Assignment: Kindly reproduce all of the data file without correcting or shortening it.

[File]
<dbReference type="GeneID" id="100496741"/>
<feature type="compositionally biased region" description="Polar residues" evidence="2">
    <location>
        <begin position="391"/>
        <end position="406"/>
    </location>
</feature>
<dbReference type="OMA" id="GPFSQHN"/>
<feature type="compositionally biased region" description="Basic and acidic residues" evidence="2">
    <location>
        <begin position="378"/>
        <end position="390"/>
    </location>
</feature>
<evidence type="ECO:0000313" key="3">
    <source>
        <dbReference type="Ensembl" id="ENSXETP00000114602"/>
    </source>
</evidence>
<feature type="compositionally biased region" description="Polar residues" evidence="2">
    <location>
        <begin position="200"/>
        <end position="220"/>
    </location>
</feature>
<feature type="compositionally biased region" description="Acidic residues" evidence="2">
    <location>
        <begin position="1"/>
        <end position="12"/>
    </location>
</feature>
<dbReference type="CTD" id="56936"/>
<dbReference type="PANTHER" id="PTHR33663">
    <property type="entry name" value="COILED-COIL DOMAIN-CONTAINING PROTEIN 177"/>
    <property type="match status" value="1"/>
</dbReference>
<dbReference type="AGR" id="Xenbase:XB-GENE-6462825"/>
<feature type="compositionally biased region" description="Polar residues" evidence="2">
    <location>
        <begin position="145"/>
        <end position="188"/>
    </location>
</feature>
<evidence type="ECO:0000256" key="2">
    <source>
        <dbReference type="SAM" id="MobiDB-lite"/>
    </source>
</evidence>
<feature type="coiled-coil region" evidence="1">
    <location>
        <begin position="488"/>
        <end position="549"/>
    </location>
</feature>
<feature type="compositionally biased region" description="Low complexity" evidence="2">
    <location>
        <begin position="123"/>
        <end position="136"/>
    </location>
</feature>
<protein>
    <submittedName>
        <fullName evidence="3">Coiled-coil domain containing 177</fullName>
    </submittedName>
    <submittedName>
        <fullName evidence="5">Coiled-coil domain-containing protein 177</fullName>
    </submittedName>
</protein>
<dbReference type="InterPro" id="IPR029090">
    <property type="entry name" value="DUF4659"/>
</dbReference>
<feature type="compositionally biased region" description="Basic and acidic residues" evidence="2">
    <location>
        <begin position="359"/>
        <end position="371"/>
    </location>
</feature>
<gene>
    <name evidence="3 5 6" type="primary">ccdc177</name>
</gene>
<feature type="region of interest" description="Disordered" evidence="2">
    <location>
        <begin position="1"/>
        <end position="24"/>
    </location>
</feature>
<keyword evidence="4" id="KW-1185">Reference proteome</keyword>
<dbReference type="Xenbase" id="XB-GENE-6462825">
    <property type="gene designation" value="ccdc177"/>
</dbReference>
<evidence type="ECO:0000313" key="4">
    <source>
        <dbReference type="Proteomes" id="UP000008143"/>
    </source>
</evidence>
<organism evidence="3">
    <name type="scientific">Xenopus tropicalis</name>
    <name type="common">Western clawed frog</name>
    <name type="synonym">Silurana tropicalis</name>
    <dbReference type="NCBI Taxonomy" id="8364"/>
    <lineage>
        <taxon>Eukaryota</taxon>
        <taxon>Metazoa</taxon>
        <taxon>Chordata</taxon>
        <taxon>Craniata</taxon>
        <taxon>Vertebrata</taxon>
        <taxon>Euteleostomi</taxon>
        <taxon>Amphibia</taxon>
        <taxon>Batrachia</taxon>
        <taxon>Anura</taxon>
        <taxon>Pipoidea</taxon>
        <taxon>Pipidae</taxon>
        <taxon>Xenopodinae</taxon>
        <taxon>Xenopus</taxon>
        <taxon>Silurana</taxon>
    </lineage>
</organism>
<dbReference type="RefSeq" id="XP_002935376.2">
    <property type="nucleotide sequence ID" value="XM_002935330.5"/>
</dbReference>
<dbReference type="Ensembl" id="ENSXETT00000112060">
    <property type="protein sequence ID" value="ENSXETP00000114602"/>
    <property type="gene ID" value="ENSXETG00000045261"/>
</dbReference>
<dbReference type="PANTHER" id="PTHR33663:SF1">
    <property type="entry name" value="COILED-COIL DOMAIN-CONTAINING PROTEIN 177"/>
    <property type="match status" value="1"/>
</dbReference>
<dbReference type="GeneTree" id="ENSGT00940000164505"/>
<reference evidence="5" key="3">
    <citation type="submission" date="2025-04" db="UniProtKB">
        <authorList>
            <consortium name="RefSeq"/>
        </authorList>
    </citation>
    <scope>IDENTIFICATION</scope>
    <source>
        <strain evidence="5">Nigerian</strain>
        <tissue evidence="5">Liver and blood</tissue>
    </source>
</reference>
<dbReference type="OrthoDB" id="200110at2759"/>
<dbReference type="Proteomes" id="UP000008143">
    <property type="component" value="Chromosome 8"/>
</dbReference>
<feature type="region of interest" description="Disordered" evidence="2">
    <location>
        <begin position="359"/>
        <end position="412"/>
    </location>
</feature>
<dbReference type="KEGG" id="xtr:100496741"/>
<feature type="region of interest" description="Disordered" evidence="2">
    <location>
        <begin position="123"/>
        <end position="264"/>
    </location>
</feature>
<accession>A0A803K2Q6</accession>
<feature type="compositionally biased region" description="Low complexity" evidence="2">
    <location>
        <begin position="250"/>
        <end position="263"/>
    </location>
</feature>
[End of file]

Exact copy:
<dbReference type="GeneID" id="100496741"/>
<feature type="compositionally biased region" description="Polar residues" evidence="2">
    <location>
        <begin position="391"/>
        <end position="406"/>
    </location>
</feature>
<dbReference type="OMA" id="GPFSQHN"/>
<feature type="compositionally biased region" description="Basic and acidic residues" evidence="2">
    <location>
        <begin position="378"/>
        <end position="390"/>
    </location>
</feature>
<evidence type="ECO:0000313" key="3">
    <source>
        <dbReference type="Ensembl" id="ENSXETP00000114602"/>
    </source>
</evidence>
<feature type="compositionally biased region" description="Polar residues" evidence="2">
    <location>
        <begin position="200"/>
        <end position="220"/>
    </location>
</feature>
<feature type="compositionally biased region" description="Acidic residues" evidence="2">
    <location>
        <begin position="1"/>
        <end position="12"/>
    </location>
</feature>
<dbReference type="CTD" id="56936"/>
<dbReference type="PANTHER" id="PTHR33663">
    <property type="entry name" value="COILED-COIL DOMAIN-CONTAINING PROTEIN 177"/>
    <property type="match status" value="1"/>
</dbReference>
<dbReference type="AGR" id="Xenbase:XB-GENE-6462825"/>
<feature type="compositionally biased region" description="Polar residues" evidence="2">
    <location>
        <begin position="145"/>
        <end position="188"/>
    </location>
</feature>
<evidence type="ECO:0000256" key="2">
    <source>
        <dbReference type="SAM" id="MobiDB-lite"/>
    </source>
</evidence>
<feature type="coiled-coil region" evidence="1">
    <location>
        <begin position="488"/>
        <end position="549"/>
    </location>
</feature>
<feature type="compositionally biased region" description="Low complexity" evidence="2">
    <location>
        <begin position="123"/>
        <end position="136"/>
    </location>
</feature>
<protein>
    <submittedName>
        <fullName evidence="3">Coiled-coil domain containing 177</fullName>
    </submittedName>
    <submittedName>
        <fullName evidence="5">Coiled-coil domain-containing protein 177</fullName>
    </submittedName>
</protein>
<dbReference type="InterPro" id="IPR029090">
    <property type="entry name" value="DUF4659"/>
</dbReference>
<feature type="compositionally biased region" description="Basic and acidic residues" evidence="2">
    <location>
        <begin position="359"/>
        <end position="371"/>
    </location>
</feature>
<gene>
    <name evidence="3 5 6" type="primary">ccdc177</name>
</gene>
<feature type="region of interest" description="Disordered" evidence="2">
    <location>
        <begin position="1"/>
        <end position="24"/>
    </location>
</feature>
<keyword evidence="4" id="KW-1185">Reference proteome</keyword>
<dbReference type="Xenbase" id="XB-GENE-6462825">
    <property type="gene designation" value="ccdc177"/>
</dbReference>
<evidence type="ECO:0000313" key="4">
    <source>
        <dbReference type="Proteomes" id="UP000008143"/>
    </source>
</evidence>
<organism evidence="3">
    <name type="scientific">Xenopus tropicalis</name>
    <name type="common">Western clawed frog</name>
    <name type="synonym">Silurana tropicalis</name>
    <dbReference type="NCBI Taxonomy" id="8364"/>
    <lineage>
        <taxon>Eukaryota</taxon>
        <taxon>Metazoa</taxon>
        <taxon>Chordata</taxon>
        <taxon>Craniata</taxon>
        <taxon>Vertebrata</taxon>
        <taxon>Euteleostomi</taxon>
        <taxon>Amphibia</taxon>
        <taxon>Batrachia</taxon>
        <taxon>Anura</taxon>
        <taxon>Pipoidea</taxon>
        <taxon>Pipidae</taxon>
        <taxon>Xenopodinae</taxon>
        <taxon>Xenopus</taxon>
        <taxon>Silurana</taxon>
    </lineage>
</organism>
<dbReference type="RefSeq" id="XP_002935376.2">
    <property type="nucleotide sequence ID" value="XM_002935330.5"/>
</dbReference>
<dbReference type="Ensembl" id="ENSXETT00000112060">
    <property type="protein sequence ID" value="ENSXETP00000114602"/>
    <property type="gene ID" value="ENSXETG00000045261"/>
</dbReference>
<dbReference type="PANTHER" id="PTHR33663:SF1">
    <property type="entry name" value="COILED-COIL DOMAIN-CONTAINING PROTEIN 177"/>
    <property type="match status" value="1"/>
</dbReference>
<dbReference type="GeneTree" id="ENSGT00940000164505"/>
<reference evidence="5" key="3">
    <citation type="submission" date="2025-04" db="UniProtKB">
        <authorList>
            <consortium name="RefSeq"/>
        </authorList>
    </citation>
    <scope>IDENTIFICATION</scope>
    <source>
        <strain evidence="5">Nigerian</strain>
        <tissue evidence="5">Liver and blood</tissue>
    </source>
</reference>
<dbReference type="OrthoDB" id="200110at2759"/>
<dbReference type="Proteomes" id="UP000008143">
    <property type="component" value="Chromosome 8"/>
</dbReference>
<feature type="region of interest" description="Disordered" evidence="2">
    <location>
        <begin position="359"/>
        <end position="412"/>
    </location>
</feature>
<dbReference type="KEGG" id="xtr:100496741"/>
<feature type="region of interest" description="Disordered" evidence="2">
    <location>
        <begin position="123"/>
        <end position="264"/>
    </location>
</feature>
<accession>A0A803K2Q6</accession>
<feature type="compositionally biased region" description="Low complexity" evidence="2">
    <location>
        <begin position="250"/>
        <end position="263"/>
    </location>
</feature>